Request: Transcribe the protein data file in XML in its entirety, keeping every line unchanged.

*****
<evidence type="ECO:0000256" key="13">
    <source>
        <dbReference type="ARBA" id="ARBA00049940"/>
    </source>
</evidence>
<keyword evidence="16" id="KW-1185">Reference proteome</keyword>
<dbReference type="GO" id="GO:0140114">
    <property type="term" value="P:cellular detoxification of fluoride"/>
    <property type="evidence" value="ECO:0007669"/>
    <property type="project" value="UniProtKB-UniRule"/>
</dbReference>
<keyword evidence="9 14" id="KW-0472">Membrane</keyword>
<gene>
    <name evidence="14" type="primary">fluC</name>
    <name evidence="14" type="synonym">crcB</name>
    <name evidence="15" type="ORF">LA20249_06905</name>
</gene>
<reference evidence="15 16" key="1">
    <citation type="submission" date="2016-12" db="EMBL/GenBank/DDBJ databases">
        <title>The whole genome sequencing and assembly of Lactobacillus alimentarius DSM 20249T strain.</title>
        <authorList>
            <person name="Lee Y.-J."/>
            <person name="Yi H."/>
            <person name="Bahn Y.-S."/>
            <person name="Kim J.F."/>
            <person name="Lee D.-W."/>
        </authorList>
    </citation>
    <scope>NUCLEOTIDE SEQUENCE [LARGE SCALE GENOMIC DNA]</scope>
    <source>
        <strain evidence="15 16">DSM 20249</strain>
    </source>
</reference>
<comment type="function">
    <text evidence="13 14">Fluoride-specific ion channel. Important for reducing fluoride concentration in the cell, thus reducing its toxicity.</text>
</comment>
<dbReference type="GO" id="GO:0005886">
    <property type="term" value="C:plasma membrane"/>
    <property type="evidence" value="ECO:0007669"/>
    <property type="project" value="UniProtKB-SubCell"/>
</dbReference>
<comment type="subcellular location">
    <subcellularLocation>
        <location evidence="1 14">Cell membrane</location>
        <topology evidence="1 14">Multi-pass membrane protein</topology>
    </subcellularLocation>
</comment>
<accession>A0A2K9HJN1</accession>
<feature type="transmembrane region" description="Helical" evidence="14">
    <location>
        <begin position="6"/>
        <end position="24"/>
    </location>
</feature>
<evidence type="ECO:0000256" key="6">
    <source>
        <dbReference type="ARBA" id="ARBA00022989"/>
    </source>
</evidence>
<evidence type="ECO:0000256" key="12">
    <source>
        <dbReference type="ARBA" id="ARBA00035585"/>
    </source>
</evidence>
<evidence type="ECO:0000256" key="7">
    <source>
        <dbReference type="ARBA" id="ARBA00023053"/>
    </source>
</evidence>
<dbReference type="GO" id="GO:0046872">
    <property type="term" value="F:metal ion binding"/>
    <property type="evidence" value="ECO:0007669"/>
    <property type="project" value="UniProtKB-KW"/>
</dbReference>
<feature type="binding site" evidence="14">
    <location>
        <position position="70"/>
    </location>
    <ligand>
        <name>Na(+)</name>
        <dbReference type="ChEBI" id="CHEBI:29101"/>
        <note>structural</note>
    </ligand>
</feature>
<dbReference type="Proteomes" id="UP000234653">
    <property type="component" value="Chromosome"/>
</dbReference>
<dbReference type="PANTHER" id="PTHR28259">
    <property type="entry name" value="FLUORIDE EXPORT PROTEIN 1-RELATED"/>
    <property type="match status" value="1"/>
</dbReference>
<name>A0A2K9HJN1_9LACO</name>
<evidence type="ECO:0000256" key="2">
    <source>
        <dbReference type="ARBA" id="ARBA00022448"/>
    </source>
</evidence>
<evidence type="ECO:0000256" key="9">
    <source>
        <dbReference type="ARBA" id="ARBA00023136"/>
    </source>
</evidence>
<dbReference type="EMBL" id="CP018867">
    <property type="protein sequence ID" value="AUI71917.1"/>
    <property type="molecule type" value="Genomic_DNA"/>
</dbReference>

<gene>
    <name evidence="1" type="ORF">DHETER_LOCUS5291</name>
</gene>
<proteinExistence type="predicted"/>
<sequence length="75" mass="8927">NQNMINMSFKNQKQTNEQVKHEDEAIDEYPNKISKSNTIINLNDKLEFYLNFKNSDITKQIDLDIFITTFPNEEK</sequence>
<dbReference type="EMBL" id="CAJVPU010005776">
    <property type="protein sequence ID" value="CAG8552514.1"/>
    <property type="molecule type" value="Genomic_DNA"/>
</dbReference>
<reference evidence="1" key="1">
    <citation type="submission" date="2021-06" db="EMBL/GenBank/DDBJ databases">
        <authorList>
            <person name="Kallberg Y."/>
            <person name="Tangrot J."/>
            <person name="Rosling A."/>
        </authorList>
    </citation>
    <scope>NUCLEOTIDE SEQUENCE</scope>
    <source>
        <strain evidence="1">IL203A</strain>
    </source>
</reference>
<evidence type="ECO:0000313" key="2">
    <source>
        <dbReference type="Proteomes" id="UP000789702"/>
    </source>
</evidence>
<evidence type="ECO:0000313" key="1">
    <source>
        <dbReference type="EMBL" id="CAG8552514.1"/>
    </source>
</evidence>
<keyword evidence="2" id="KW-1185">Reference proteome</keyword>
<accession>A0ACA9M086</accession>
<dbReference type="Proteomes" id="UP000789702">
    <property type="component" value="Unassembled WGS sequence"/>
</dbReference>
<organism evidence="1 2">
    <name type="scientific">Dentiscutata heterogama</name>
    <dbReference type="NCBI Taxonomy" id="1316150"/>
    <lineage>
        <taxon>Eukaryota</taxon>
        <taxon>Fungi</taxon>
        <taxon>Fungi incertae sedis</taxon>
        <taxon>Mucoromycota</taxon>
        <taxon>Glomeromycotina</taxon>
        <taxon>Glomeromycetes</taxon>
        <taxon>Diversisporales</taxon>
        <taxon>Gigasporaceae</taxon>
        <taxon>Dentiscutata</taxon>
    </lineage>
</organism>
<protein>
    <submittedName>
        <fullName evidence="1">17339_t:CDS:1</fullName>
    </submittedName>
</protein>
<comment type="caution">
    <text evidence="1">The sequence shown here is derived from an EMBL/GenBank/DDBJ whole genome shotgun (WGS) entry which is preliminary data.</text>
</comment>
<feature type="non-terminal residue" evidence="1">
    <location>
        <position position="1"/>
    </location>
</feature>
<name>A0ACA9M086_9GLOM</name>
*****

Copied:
<evidence type="ECO:0000256" key="13">
    <source>
        <dbReference type="ARBA" id="ARBA00049940"/>
    </source>
</evidence>
<keyword evidence="16" id="KW-1185">Reference proteome</keyword>
<dbReference type="GO" id="GO:0140114">
    <property type="term" value="P:cellular detoxification of fluoride"/>
    <property type="evidence" value="ECO:0007669"/>
    <property type="project" value="UniProtKB-UniRule"/>
</dbReference>
<keyword evidence="9 14" id="KW-0472">Membrane</keyword>
<gene>
    <name evidence="14" type="primary">fluC</name>
    <name evidence="14" type="synonym">crcB</name>
    <name evidence="15" type="ORF">LA20249_06905</name>
</gene>
<reference evidence="15 16" key="1">
    <citation type="submission" date="2016-12" db="EMBL/GenBank/DDBJ databases">
        <title>The whole genome sequencing and assembly of Lactobacillus alimentarius DSM 20249T strain.</title>
        <authorList>
            <person name="Lee Y.-J."/>
            <person name="Yi H."/>
            <person name="Bahn Y.-S."/>
            <person name="Kim J.F."/>
            <person name="Lee D.-W."/>
        </authorList>
    </citation>
    <scope>NUCLEOTIDE SEQUENCE [LARGE SCALE GENOMIC DNA]</scope>
    <source>
        <strain evidence="15 16">DSM 20249</strain>
    </source>
</reference>
<comment type="function">
    <text evidence="13 14">Fluoride-specific ion channel. Important for reducing fluoride concentration in the cell, thus reducing its toxicity.</text>
</comment>
<dbReference type="GO" id="GO:0005886">
    <property type="term" value="C:plasma membrane"/>
    <property type="evidence" value="ECO:0007669"/>
    <property type="project" value="UniProtKB-SubCell"/>
</dbReference>
<comment type="subcellular location">
    <subcellularLocation>
        <location evidence="1 14">Cell membrane</location>
        <topology evidence="1 14">Multi-pass membrane protein</topology>
    </subcellularLocation>
</comment>
<accession>A0A2K9HJN1</accession>
<feature type="transmembrane region" description="Helical" evidence="14">
    <location>
        <begin position="6"/>
        <end position="24"/>
    </location>
</feature>
<evidence type="ECO:0000256" key="6">
    <source>
        <dbReference type="ARBA" id="ARBA00022989"/>
    </source>
</evidence>
<evidence type="ECO:0000256" key="12">
    <source>
        <dbReference type="ARBA" id="ARBA00035585"/>
    </source>
</evidence>
<evidence type="ECO:0000256" key="7">
    <source>
        <dbReference type="ARBA" id="ARBA00023053"/>
    </source>
</evidence>
<dbReference type="GO" id="GO:0046872">
    <property type="term" value="F:metal ion binding"/>
    <property type="evidence" value="ECO:0007669"/>
    <property type="project" value="UniProtKB-KW"/>
</dbReference>
<feature type="binding site" evidence="14">
    <location>
        <position position="70"/>
    </location>
    <ligand>
        <name>Na(+)</name>
        <dbReference type="ChEBI" id="CHEBI:29101"/>
        <note>structural</note>
    </ligand>
</feature>
<dbReference type="Proteomes" id="UP000234653">
    <property type="component" value="Chromosome"/>
</dbReference>
<dbReference type="PANTHER" id="PTHR28259">
    <property type="entry name" value="FLUORIDE EXPORT PROTEIN 1-RELATED"/>
    <property type="match status" value="1"/>
</dbReference>
<name>A0A2K9HJN1_9LACO</name>
<evidence type="ECO:0000256" key="2">
    <source>
        <dbReference type="ARBA" id="ARBA00022448"/>
    </source>
</evidence>
<evidence type="ECO:0000256" key="9">
    <source>
        <dbReference type="ARBA" id="ARBA00023136"/>
    </source>
</evidence>
<dbReference type="EMBL" id="CP018867">
    <property type="protein sequence ID" value="AUI71917.1"/>
    <property type="molecule type" value="Genomic_DNA"/>
</dbReference>

<gene>
    <name evidence="1" type="ORF">DHETER_LOCUS5291</name>
</gene>
<proteinExistence type="predicted"/>
<sequence length="75" mass="8927">NQNMINMSFKNQKQTNEQVKHEDEAIDEYPNKISKSNTIINLNDKLEFYLNFKNSDITKQIDLDIFITTFPNEEK</sequence>
<dbReference type="EMBL" id="CAJVPU010005776">
    <property type="protein sequence ID" value="CAG8552514.1"/>
    <property type="molecule type" value="Genomic_DNA"/>
</dbReference>
<reference evidence="1" key="1">
    <citation type="submission" date="2021-06" db="EMBL/GenBank/DDBJ databases">
        <authorList>
            <person name="Kallberg Y."/>
            <person name="Tangrot J."/>
            <person name="Rosling A."/>
        </authorList>
    </citation>
    <scope>NUCLEOTIDE SEQUENCE</scope>
    <source>
        <strain evidence="1">IL203A</strain>
    </source>
</reference>
<evidence type="ECO:0000313" key="2">
    <source>
        <dbReference type="Proteomes" id="UP000789702"/>
    </source>
</evidence>
<evidence type="ECO:0000313" key="1">
    <source>
        <dbReference type="EMBL" id="CAG8552514.1"/>
    </source>
</evidence>
<keyword evidence="2" id="KW-1185">Reference proteome</keyword>
<accession>A0ACA9M086</accession>
<dbReference type="Proteomes" id="UP000789702">
    <property type="component" value="Unassembled WGS sequence"/>
</dbReference>
<organism evidence="1 2">
    <name type="scientific">Dentiscutata heterogama</name>
    <dbReference type="NCBI Taxonomy" id="1316150"/>
    <lineage>
        <taxon>Eukaryota</taxon>
        <taxon>Fungi</taxon>
        <taxon>Fungi incertae sedis</taxon>
        <taxon>Mucoromycota</taxon>
        <taxon>Glomeromycotina</taxon>
        <taxon>Glomeromycetes</taxon>
        <taxon>Diversisporales</taxon>
        <taxon>Gigasporaceae</taxon>
        <taxon>Dentiscutata</taxon>
    </lineage>
</organism>
<protein>
    <submittedName>
        <fullName evidence="1">17339_t:CDS:1</fullName>
    </submittedName>
</protein>
<comment type="caution">
    <text evidence="1">The sequence shown here is derived from an EMBL/GenBank/DDBJ whole genome shotgun (WGS) entry which is preliminary data.</text>
</comment>
<feature type="non-terminal residue" evidence="1">
    <location>
        <position position="1"/>
    </location>
</feature>
<name>A0ACA9M086_9GLOM</name>